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[kol-eeg] /ˈkɒl ig/
an associate.
Origin of colleague
1515-25; < Middle French collegue < Latin collēga, equivalent to col- col-1 + -lēga, derivative of legere to choose, gather
Related forms
colleagueship, noun Unabridged
Based on the Random House Dictionary, © Random House, Inc. 2015.
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Examples from the Web for colleague
Contemporary Examples
Historical Examples
  • He nudged his colleague and drew his attention to the object that had attracted him.

    The Iron Ration George Abel Schreiner
  • Besides, as he said to a colleague, "If we did not dissolve we would be showing the white feather."

    The Grand Old Man Richard B. Cook
  • Mr. Smith and his colleague exchanged glances, and the latter drew his chief on one side.

    The Illustrious Prince E. Phillips Oppenheim
  • Once place my colleague on the other side, You'd say, This lawyer should be deified!

  • Capitolinus, Marcellus's colleague, a licentious and reckless man, made disgraceful proposals to this lad.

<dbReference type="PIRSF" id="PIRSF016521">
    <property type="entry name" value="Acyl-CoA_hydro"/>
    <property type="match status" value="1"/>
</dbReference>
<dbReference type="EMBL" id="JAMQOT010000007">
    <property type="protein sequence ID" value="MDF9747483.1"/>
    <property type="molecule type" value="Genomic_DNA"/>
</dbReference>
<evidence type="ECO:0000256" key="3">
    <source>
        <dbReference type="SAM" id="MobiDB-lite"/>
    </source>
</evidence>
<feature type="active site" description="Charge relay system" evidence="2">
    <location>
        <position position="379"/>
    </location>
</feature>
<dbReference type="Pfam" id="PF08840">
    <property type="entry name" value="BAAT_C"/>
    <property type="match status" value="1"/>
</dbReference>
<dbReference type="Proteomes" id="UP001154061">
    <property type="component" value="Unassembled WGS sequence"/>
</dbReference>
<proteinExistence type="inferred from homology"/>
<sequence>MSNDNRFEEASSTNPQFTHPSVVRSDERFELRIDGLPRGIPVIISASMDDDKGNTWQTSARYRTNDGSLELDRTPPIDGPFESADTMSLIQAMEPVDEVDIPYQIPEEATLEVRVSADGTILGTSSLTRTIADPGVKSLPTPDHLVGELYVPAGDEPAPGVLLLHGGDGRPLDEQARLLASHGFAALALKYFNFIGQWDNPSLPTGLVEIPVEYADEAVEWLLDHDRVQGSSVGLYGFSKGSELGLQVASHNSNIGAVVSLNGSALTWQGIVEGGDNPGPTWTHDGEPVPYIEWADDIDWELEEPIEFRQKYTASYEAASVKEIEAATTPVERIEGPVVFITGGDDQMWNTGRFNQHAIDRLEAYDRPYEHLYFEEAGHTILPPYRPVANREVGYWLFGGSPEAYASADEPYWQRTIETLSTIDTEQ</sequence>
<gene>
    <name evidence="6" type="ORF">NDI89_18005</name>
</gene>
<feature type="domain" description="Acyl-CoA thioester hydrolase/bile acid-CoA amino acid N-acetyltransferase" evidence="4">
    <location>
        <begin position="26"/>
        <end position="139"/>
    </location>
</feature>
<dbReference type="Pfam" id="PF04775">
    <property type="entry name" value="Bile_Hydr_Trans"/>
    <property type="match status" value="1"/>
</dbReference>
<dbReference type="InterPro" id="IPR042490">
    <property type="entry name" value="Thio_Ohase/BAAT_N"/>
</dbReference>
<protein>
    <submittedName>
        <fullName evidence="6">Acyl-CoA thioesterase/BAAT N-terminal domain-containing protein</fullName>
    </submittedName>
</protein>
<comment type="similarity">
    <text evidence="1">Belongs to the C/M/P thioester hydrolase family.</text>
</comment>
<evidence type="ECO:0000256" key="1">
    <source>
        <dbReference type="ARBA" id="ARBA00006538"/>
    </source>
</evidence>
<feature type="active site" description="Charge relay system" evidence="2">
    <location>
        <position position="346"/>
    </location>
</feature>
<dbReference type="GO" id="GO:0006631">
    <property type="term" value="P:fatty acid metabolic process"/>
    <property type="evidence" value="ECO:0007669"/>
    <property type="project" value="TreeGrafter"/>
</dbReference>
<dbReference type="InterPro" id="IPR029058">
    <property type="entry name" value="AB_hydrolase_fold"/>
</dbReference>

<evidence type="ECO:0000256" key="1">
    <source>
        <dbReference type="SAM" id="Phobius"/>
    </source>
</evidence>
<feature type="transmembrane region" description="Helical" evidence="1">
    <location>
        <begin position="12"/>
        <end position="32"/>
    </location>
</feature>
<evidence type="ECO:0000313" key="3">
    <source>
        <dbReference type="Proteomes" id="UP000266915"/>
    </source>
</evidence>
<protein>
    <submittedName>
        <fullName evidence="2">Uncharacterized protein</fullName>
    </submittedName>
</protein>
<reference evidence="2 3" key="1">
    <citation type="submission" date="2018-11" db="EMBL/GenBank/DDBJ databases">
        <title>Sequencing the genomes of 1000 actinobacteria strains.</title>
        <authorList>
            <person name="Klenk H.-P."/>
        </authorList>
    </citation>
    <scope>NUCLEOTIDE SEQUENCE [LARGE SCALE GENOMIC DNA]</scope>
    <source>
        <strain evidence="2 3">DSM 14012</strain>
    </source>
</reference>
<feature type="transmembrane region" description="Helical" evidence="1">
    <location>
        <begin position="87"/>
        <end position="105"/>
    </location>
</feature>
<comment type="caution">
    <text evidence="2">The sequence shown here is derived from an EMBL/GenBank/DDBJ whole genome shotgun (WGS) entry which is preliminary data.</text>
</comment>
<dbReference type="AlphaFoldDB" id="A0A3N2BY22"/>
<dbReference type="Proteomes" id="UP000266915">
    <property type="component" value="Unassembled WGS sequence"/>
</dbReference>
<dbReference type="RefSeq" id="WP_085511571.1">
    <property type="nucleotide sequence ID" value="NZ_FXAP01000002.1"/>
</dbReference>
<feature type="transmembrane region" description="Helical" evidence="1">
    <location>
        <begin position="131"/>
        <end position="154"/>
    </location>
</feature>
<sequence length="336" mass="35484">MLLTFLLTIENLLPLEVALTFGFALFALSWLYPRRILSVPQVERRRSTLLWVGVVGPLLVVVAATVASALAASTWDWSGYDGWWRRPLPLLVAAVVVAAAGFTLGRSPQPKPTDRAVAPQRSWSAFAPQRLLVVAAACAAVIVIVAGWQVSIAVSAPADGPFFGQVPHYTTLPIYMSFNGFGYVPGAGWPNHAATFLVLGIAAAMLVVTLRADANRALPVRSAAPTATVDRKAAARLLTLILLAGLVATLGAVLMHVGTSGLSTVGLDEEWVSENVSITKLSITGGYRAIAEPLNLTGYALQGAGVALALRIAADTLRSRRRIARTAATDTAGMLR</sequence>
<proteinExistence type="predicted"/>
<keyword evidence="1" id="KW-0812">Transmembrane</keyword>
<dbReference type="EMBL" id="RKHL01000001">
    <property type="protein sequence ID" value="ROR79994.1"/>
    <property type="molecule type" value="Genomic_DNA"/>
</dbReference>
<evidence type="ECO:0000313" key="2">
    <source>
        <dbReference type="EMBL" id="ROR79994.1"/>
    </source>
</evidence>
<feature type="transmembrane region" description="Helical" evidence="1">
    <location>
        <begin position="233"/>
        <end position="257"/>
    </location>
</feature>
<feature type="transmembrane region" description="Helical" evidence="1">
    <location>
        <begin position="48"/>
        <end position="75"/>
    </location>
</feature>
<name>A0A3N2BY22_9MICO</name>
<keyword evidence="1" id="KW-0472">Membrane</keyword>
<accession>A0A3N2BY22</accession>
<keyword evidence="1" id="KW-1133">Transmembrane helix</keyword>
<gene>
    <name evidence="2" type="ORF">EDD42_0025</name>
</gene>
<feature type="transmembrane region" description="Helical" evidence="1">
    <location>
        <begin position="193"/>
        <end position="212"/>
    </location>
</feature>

Plutarch's Lives, Volume II Aubrey Stewart & George Long
British Dictionary definitions for colleague


a fellow worker or member of a staff, department, profession, etc
Word Origin
C16: from French collègue, from Latin collēga one selected at the same time as another, from com- together + lēgāre to choose
Collins English Dictionary - Complete & Unabridged 2012 Digital Edition
© William Collins Sons & Co. Ltd. 1979, 1986 © HarperCollins
Publishers 1998, 2000, 2003, 2005, 2006, 2007, 2009, 2012
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Word Origin and History for colleague

1530s, from Middle French collègue (16c.), from Latin collega "partner in office," from com- "with" (see com-) + leg-, stem of legare "to choose" (see legate). So, "one chosen to work with another," or "one chosen at the same time as another."

Online Etymology Dictionary, © 2010 Douglas Harper
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